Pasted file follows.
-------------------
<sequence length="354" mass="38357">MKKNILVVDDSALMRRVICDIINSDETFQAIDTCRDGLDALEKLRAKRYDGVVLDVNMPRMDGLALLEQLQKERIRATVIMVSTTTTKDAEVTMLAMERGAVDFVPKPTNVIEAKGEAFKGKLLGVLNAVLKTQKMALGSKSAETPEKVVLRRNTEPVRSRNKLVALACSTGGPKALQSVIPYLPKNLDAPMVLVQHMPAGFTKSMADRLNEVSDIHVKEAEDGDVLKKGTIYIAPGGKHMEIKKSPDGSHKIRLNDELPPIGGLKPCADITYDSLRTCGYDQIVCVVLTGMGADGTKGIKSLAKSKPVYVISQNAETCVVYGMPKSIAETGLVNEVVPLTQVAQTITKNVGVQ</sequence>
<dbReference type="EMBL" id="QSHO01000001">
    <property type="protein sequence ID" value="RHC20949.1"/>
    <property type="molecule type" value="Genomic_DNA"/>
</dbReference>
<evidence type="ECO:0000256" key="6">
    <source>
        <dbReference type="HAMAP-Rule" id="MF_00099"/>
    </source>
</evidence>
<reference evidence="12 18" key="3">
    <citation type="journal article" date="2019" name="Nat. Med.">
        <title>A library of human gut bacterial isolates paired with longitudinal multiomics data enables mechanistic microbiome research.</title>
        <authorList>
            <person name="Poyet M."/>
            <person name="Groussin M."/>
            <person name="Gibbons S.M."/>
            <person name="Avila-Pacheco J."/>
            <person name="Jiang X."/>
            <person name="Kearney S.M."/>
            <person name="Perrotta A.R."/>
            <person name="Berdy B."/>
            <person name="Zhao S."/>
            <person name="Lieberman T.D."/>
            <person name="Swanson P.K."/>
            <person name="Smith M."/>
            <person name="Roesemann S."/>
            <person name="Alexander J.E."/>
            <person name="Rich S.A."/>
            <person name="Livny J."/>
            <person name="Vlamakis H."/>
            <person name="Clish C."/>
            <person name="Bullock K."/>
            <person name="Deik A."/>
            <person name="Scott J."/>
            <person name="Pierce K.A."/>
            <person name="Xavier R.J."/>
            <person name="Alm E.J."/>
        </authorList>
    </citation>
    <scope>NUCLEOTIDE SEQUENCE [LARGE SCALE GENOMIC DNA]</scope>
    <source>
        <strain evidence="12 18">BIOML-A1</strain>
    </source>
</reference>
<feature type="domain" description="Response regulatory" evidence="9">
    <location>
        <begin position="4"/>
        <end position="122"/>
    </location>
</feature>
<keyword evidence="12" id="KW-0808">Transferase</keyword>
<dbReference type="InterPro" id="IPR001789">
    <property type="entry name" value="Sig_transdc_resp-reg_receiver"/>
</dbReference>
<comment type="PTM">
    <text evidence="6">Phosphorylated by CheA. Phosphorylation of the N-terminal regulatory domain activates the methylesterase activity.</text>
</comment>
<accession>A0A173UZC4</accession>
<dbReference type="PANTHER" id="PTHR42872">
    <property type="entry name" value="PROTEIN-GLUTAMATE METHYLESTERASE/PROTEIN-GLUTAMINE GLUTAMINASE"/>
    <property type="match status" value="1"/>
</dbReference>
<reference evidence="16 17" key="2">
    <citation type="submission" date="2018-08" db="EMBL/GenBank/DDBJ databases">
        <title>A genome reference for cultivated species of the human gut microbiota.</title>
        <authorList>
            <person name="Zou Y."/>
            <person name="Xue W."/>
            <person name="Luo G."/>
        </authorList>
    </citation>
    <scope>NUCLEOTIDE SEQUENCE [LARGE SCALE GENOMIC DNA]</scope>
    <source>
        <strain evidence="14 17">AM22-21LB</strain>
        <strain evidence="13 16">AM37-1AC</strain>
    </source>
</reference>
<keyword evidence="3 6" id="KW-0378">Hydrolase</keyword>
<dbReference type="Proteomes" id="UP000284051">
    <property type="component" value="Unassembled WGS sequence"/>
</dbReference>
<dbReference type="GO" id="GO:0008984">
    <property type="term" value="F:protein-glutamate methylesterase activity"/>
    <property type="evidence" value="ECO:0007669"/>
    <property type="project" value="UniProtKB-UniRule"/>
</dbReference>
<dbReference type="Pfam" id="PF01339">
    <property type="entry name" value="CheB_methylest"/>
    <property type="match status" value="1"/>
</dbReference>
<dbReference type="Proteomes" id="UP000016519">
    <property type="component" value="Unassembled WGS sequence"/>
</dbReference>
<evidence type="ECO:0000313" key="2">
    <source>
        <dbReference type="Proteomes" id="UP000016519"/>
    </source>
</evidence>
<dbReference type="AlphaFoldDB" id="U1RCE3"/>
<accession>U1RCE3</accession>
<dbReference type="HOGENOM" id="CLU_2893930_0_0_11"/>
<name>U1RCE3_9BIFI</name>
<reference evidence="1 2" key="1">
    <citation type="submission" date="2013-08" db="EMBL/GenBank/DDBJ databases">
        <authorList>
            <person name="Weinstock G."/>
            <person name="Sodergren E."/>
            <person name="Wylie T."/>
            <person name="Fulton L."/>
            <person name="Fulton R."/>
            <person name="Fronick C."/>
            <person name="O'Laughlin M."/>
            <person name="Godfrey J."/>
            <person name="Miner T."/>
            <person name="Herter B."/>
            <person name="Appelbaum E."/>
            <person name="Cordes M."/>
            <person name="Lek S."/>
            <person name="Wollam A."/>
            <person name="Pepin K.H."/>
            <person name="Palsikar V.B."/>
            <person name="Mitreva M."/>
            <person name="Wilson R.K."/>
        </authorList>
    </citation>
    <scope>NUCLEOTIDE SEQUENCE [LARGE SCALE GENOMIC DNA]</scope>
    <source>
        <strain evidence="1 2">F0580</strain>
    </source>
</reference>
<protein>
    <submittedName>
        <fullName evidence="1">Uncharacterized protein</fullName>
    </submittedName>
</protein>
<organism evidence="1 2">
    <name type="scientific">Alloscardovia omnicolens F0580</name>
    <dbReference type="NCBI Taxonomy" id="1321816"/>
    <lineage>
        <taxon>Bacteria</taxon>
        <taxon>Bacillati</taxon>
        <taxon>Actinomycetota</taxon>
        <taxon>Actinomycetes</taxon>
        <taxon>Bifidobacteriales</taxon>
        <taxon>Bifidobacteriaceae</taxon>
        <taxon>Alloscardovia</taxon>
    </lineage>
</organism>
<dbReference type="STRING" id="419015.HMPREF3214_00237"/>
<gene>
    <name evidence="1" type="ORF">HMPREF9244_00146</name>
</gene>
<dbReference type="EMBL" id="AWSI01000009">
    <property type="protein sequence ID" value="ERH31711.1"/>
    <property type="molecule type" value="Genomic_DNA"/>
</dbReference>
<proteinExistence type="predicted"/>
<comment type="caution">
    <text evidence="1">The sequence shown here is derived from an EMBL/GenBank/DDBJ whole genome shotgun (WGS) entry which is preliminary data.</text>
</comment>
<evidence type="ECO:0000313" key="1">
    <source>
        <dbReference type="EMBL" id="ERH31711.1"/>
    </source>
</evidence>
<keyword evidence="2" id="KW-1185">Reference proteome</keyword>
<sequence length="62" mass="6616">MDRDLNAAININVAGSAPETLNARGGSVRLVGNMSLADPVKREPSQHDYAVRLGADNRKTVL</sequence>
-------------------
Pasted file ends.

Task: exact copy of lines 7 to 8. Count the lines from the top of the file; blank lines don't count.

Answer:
    <source>
        <dbReference type="HAMAP-Rule" id="MF_00099"/>